Crum Woods Chronicle

A Walk through the Wister Forest

 

November2016-1AKB

One of the Five Best Preserved Areas in the Crum Woods

 

This February I took a walk through the Wister Forest with Crum Woods Restoration Assistant, Michael Rolli. Of the over 200 acres in the Crum Woods, five unique locations are prominent for their excellent state of preservation: the Wister Forest, Martin Forest, Trillium Slope, Skunk-Cabbage Hollow, and the Southern Red Oak Forest.

 

The trails through Wister Forest can be steep. photo credit: R. Robert

The trails through Wister Forest can be steep. photo credit: R. Robert

These sites have been subject to many of the pressures of natural areas such as invasive species competition, deer browsing, trash dumping, …

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Off the Beaten Path: History of the Crum Ruins

Crum Ruins Panorama AFTER 

Guest Author: Marissa Lariviere ‘18

 

Have you ever stumbled across the strange ruins in the Crum Woods? At first glance, these crumbling walls just seem creepy. But don’t run away- this area actually has a long and fascinating history, involving magnificent mansions and dating all the way back to Pennsylvania’s founder, William Penn.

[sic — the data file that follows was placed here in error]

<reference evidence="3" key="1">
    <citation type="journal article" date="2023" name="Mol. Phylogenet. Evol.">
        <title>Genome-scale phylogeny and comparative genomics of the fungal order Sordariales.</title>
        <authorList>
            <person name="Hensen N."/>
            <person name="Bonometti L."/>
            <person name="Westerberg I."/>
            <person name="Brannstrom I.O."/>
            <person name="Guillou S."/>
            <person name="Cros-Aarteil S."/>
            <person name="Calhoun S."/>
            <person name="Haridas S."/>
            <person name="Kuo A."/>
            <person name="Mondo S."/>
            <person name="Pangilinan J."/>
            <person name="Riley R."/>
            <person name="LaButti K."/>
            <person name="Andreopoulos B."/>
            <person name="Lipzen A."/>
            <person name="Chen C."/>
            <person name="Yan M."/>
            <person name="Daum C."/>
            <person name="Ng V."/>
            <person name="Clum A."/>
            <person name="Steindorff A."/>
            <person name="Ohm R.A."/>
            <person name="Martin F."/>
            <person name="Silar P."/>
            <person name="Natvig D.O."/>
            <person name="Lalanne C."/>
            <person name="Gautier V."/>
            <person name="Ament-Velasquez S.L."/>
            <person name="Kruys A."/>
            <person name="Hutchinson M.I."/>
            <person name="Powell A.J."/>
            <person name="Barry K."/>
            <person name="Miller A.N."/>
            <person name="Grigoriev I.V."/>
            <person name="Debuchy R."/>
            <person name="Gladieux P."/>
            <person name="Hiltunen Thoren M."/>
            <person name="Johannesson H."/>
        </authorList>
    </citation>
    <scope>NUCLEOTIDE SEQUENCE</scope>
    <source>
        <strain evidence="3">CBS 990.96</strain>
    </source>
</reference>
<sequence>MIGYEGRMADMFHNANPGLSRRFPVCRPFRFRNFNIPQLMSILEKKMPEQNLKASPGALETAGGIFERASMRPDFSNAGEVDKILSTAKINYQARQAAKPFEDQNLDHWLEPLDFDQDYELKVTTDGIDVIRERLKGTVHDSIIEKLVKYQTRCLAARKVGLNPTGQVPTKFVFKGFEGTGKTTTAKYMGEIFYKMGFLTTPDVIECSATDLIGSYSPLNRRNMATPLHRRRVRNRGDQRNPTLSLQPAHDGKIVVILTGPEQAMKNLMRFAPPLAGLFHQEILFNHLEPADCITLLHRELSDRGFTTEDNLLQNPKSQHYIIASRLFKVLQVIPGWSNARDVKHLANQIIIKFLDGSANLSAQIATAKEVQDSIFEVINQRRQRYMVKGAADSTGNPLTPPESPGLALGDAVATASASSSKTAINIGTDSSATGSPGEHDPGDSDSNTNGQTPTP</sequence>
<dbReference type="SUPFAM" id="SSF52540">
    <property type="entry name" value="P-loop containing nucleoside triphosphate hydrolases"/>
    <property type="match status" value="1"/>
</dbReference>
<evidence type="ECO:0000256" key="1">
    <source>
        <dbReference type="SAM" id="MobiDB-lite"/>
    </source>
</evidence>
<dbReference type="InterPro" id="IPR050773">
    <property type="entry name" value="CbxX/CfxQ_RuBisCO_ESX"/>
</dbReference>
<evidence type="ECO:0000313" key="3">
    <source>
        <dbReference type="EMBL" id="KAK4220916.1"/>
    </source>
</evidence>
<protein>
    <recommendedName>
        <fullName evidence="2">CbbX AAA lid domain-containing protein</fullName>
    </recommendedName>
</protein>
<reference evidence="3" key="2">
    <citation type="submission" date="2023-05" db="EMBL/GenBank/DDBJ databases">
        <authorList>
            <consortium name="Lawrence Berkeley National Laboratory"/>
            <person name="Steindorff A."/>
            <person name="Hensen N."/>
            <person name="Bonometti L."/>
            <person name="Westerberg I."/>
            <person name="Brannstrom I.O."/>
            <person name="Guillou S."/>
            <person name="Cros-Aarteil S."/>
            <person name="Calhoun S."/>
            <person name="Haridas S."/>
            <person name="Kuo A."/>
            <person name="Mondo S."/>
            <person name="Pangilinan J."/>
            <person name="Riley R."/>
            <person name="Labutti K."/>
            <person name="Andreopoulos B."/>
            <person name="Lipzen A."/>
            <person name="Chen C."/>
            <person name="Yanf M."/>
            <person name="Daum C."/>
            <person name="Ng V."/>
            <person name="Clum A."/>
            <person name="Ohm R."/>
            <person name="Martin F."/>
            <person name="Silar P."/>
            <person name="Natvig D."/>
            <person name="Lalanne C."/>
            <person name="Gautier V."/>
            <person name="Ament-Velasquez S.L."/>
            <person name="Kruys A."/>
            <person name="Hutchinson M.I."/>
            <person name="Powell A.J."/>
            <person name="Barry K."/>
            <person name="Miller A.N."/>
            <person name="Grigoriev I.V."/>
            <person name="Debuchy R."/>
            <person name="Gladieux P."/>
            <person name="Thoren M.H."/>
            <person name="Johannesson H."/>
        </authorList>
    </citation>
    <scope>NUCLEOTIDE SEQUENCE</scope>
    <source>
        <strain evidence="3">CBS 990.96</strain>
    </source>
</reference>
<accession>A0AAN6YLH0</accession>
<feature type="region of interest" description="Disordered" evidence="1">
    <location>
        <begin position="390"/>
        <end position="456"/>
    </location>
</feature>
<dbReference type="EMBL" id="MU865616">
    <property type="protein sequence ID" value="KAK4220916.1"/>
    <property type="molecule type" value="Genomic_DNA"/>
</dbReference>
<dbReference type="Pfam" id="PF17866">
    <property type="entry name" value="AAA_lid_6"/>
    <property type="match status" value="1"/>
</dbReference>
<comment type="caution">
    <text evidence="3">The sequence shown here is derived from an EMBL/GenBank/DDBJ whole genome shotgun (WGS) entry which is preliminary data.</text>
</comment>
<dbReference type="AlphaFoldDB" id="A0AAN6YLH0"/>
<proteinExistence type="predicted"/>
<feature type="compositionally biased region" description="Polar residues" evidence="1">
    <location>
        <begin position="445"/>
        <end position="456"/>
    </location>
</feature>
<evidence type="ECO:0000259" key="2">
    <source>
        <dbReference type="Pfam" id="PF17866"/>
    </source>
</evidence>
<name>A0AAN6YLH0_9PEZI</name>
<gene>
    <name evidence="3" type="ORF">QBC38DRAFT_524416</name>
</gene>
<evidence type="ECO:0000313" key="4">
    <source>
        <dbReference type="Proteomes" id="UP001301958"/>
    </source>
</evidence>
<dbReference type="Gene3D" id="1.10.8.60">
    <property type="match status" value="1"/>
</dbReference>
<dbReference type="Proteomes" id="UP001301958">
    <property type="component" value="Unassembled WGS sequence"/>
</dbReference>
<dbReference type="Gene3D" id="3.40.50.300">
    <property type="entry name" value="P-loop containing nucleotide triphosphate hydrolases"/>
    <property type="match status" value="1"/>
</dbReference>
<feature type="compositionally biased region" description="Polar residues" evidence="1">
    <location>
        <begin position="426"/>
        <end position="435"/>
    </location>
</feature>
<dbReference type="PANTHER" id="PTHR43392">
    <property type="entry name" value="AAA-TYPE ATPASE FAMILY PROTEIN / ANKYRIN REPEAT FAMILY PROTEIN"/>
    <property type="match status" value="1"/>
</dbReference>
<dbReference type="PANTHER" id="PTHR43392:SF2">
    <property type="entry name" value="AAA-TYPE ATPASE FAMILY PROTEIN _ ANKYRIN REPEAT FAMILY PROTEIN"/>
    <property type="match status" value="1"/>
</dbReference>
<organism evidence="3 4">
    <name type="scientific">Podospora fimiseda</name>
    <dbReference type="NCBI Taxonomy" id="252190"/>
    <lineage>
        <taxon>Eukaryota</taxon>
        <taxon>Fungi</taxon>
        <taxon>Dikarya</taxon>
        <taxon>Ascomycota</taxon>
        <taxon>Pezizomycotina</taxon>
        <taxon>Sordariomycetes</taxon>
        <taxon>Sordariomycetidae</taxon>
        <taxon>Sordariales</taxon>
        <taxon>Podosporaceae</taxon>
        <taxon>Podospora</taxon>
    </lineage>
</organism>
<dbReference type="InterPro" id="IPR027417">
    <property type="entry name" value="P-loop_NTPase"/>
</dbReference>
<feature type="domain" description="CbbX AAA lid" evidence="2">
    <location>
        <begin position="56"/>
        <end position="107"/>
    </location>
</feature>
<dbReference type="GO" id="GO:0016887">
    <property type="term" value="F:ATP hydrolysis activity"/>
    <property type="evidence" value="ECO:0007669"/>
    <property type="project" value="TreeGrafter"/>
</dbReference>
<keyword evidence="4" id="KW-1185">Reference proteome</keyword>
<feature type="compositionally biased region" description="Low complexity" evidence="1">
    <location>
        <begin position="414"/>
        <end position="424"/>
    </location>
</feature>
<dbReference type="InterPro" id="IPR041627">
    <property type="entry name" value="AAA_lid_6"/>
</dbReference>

Gardens 4

In 1927, Lytlecote was bought by Ward Hinkson and his wife Edith, and renamed Oak Knoll. The Hinksons would go on to construct an elaborate estate over the 32 acres, turning their home into an iconic site in the area. photo credit: Scott Arboretum Archives

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Unique Ecosystem of Skunk Cabbage Hollow

April 21 2017 RHR 216One of the Five Best Preserved Areas in the Crum Woods

Late this February, I explored Skunk Cabbage Hollow with Crum Woods Restoration Assistant, Michael Rolli. Of the over 200 acres in the Crum Woods, five unique locations are prominent for their excellent state of preservation: the Wister Forest, Martin Forest, Trillium Slope, Skunk Cabbage Hollow, and the Southern Red Oak Forest.

This February, the hillside Wister Garden was covered in winter aconite, Japanese pachysandra, and snowdrops. photo credit: A. Bacon

This February, the hillside of Wister Garden was covered in winter aconite, Japanese pachysandra, and snowdrops. photo credit: A. Bacon

These sites have been subject to many pressures of natural areas, such as invasive species competition, deer browsing, …

Continue reading »